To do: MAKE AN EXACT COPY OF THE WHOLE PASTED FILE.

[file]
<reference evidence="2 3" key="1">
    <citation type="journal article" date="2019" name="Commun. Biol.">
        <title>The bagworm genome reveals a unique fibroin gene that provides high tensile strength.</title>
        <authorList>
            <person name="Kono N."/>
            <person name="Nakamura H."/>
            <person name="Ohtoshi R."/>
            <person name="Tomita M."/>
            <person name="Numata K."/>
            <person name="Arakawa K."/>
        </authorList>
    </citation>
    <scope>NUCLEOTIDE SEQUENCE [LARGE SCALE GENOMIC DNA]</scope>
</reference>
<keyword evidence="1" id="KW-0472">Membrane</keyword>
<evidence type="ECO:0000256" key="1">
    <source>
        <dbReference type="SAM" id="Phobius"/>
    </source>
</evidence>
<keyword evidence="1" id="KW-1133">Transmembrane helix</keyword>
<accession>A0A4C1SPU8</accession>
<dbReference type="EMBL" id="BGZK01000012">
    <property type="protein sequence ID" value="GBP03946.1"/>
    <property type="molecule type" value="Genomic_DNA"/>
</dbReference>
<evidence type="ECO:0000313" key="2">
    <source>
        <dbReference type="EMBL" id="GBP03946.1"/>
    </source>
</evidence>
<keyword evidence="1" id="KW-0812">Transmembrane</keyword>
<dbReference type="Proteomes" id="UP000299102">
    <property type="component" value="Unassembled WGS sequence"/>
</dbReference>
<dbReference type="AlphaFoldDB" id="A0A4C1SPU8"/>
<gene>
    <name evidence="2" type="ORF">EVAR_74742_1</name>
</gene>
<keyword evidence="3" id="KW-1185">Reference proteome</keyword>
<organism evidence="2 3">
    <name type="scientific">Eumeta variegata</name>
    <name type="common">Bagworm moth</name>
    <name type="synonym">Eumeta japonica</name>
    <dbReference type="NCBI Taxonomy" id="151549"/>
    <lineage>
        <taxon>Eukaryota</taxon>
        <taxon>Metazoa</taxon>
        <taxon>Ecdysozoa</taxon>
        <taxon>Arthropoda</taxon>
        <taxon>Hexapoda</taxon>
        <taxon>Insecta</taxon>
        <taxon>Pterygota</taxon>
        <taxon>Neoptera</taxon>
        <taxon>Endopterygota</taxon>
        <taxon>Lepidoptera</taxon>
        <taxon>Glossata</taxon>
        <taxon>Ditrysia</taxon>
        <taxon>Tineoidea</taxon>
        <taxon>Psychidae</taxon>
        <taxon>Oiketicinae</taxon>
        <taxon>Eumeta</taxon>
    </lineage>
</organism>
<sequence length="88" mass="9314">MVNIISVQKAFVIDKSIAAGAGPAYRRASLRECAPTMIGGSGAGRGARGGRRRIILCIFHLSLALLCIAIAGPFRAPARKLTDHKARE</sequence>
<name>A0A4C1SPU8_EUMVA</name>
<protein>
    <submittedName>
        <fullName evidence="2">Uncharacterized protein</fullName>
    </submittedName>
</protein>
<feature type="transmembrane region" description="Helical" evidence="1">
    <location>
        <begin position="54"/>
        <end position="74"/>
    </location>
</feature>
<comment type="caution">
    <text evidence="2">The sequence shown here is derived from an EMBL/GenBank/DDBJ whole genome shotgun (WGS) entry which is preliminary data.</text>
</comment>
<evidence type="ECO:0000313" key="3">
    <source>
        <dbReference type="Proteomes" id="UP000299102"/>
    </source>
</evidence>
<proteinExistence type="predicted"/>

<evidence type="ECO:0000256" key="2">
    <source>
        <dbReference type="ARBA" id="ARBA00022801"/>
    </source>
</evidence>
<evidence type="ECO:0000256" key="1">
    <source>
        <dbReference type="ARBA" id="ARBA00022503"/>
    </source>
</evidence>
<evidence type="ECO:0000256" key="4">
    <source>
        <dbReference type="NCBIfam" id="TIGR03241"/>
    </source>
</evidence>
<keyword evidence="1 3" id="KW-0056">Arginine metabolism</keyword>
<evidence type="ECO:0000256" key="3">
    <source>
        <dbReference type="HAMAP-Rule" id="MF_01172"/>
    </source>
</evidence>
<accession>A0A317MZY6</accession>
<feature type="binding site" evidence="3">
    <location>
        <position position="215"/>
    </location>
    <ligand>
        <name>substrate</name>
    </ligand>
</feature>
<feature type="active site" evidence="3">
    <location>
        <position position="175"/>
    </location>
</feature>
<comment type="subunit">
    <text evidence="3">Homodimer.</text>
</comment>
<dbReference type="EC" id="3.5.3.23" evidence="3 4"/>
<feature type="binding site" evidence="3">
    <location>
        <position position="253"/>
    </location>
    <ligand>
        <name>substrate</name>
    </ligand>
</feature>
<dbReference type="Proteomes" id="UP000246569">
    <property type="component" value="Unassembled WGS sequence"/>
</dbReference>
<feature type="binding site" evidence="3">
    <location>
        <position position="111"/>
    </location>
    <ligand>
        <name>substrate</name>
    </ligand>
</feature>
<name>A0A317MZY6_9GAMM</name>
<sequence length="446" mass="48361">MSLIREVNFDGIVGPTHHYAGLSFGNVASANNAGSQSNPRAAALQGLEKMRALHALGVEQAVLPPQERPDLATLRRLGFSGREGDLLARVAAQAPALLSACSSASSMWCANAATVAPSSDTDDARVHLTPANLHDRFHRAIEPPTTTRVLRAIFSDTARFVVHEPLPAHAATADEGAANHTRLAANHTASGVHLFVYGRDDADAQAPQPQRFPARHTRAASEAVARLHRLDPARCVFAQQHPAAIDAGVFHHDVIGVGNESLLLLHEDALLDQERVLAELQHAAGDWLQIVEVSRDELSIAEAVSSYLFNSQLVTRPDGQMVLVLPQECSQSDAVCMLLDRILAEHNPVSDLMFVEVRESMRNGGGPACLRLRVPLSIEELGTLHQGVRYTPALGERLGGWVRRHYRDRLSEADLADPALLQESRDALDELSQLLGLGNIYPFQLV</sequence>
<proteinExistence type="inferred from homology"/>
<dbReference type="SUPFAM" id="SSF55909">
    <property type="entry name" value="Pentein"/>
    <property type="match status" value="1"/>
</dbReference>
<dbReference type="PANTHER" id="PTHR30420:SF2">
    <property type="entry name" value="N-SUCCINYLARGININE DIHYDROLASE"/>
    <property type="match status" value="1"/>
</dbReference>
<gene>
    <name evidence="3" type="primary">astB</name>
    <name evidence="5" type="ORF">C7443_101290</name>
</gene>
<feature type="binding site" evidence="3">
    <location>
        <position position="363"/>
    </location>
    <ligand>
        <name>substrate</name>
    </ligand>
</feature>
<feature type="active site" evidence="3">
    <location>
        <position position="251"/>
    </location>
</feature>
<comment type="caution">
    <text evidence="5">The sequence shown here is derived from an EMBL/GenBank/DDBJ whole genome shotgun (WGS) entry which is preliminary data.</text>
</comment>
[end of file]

<reference evidence="2 3" key="1">
    <citation type="journal article" date="2019" name="Commun. Biol.">
        <title>The bagworm genome reveals a unique fibroin gene that provides high tensile strength.</title>
        <authorList>
            <person name="Kono N."/>
            <person name="Nakamura H."/>
            <person name="Ohtoshi R."/>
            <person name="Tomita M."/>
            <person name="Numata K."/>
            <person name="Arakawa K."/>
        </authorList>
    </citation>
    <scope>NUCLEOTIDE SEQUENCE [LARGE SCALE GENOMIC DNA]</scope>
</reference>
<keyword evidence="1" id="KW-0472">Membrane</keyword>
<evidence type="ECO:0000256" key="1">
    <source>
        <dbReference type="SAM" id="Phobius"/>
    </source>
</evidence>
<keyword evidence="1" id="KW-1133">Transmembrane helix</keyword>
<accession>A0A4C1SPU8</accession>
<dbReference type="EMBL" id="BGZK01000012">
    <property type="protein sequence ID" value="GBP03946.1"/>
    <property type="molecule type" value="Genomic_DNA"/>
</dbReference>
<evidence type="ECO:0000313" key="2">
    <source>
        <dbReference type="EMBL" id="GBP03946.1"/>
    </source>
</evidence>
<keyword evidence="1" id="KW-0812">Transmembrane</keyword>
<dbReference type="Proteomes" id="UP000299102">
    <property type="component" value="Unassembled WGS sequence"/>
</dbReference>
<dbReference type="AlphaFoldDB" id="A0A4C1SPU8"/>
<gene>
    <name evidence="2" type="ORF">EVAR_74742_1</name>
</gene>
<keyword evidence="3" id="KW-1185">Reference proteome</keyword>
<organism evidence="2 3">
    <name type="scientific">Eumeta variegata</name>
    <name type="common">Bagworm moth</name>
    <name type="synonym">Eumeta japonica</name>
    <dbReference type="NCBI Taxonomy" id="151549"/>
    <lineage>
        <taxon>Eukaryota</taxon>
        <taxon>Metazoa</taxon>
        <taxon>Ecdysozoa</taxon>
        <taxon>Arthropoda</taxon>
        <taxon>Hexapoda</taxon>
        <taxon>Insecta</taxon>
        <taxon>Pterygota</taxon>
        <taxon>Neoptera</taxon>
        <taxon>Endopterygota</taxon>
        <taxon>Lepidoptera</taxon>
        <taxon>Glossata</taxon>
        <taxon>Ditrysia</taxon>
        <taxon>Tineoidea</taxon>
        <taxon>Psychidae</taxon>
        <taxon>Oiketicinae</taxon>
        <taxon>Eumeta</taxon>
    </lineage>
</organism>
<sequence length="88" mass="9314">MVNIISVQKAFVIDKSIAAGAGPAYRRASLRECAPTMIGGSGAGRGARGGRRRIILCIFHLSLALLCIAIAGPFRAPARKLTDHKARE</sequence>
<name>A0A4C1SPU8_EUMVA</name>
<protein>
    <submittedName>
        <fullName evidence="2">Uncharacterized protein</fullName>
    </submittedName>
</protein>
<feature type="transmembrane region" description="Helical" evidence="1">
    <location>
        <begin position="54"/>
        <end position="74"/>
    </location>
</feature>
<comment type="caution">
    <text evidence="2">The sequence shown here is derived from an EMBL/GenBank/DDBJ whole genome shotgun (WGS) entry which is preliminary data.</text>
</comment>
<evidence type="ECO:0000313" key="3">
    <source>
        <dbReference type="Proteomes" id="UP000299102"/>
    </source>
</evidence>
<proteinExistence type="predicted"/>

<evidence type="ECO:0000256" key="2">
    <source>
        <dbReference type="ARBA" id="ARBA00022801"/>
    </source>
</evidence>
<evidence type="ECO:0000256" key="1">
    <source>
        <dbReference type="ARBA" id="ARBA00022503"/>
    </source>
</evidence>
<evidence type="ECO:0000256" key="4">
    <source>
        <dbReference type="NCBIfam" id="TIGR03241"/>
    </source>
</evidence>
<keyword evidence="1 3" id="KW-0056">Arginine metabolism</keyword>
<evidence type="ECO:0000256" key="3">
    <source>
        <dbReference type="HAMAP-Rule" id="MF_01172"/>
    </source>
</evidence>
<accession>A0A317MZY6</accession>
<feature type="binding site" evidence="3">
    <location>
        <position position="215"/>
    </location>
    <ligand>
        <name>substrate</name>
    </ligand>
</feature>
<feature type="active site" evidence="3">
    <location>
        <position position="175"/>
    </location>
</feature>
<comment type="subunit">
    <text evidence="3">Homodimer.</text>
</comment>
<dbReference type="EC" id="3.5.3.23" evidence="3 4"/>
<feature type="binding site" evidence="3">
    <location>
        <position position="253"/>
    </location>
    <ligand>
        <name>substrate</name>
    </ligand>
</feature>
<dbReference type="Proteomes" id="UP000246569">
    <property type="component" value="Unassembled WGS sequence"/>
</dbReference>
<feature type="binding site" evidence="3">
    <location>
        <position position="111"/>
    </location>
    <ligand>
        <name>substrate</name>
    </ligand>
</feature>
<name>A0A317MZY6_9GAMM</name>
<sequence length="446" mass="48361">MSLIREVNFDGIVGPTHHYAGLSFGNVASANNAGSQSNPRAAALQGLEKMRALHALGVEQAVLPPQERPDLATLRRLGFSGREGDLLARVAAQAPALLSACSSASSMWCANAATVAPSSDTDDARVHLTPANLHDRFHRAIEPPTTTRVLRAIFSDTARFVVHEPLPAHAATADEGAANHTRLAANHTASGVHLFVYGRDDADAQAPQPQRFPARHTRAASEAVARLHRLDPARCVFAQQHPAAIDAGVFHHDVIGVGNESLLLLHEDALLDQERVLAELQHAAGDWLQIVEVSRDELSIAEAVSSYLFNSQLVTRPDGQMVLVLPQECSQSDAVCMLLDRILAEHNPVSDLMFVEVRESMRNGGGPACLRLRVPLSIEELGTLHQGVRYTPALGERLGGWVRRHYRDRLSEADLADPALLQESRDALDELSQLLGLGNIYPFQLV</sequence>
<proteinExistence type="inferred from homology"/>
<dbReference type="SUPFAM" id="SSF55909">
    <property type="entry name" value="Pentein"/>
    <property type="match status" value="1"/>
</dbReference>
<dbReference type="PANTHER" id="PTHR30420:SF2">
    <property type="entry name" value="N-SUCCINYLARGININE DIHYDROLASE"/>
    <property type="match status" value="1"/>
</dbReference>
<gene>
    <name evidence="3" type="primary">astB</name>
    <name evidence="5" type="ORF">C7443_101290</name>
</gene>
<feature type="binding site" evidence="3">
    <location>
        <position position="363"/>
    </location>
    <ligand>
        <name>substrate</name>
    </ligand>
</feature>
<feature type="active site" evidence="3">
    <location>
        <position position="251"/>
    </location>
</feature>
<comment type="caution">
    <text evidence="5">The sequence shown here is derived from an EMBL/GenBank/DDBJ whole genome shotgun (WGS) entry which is preliminary data.</text>
</comment>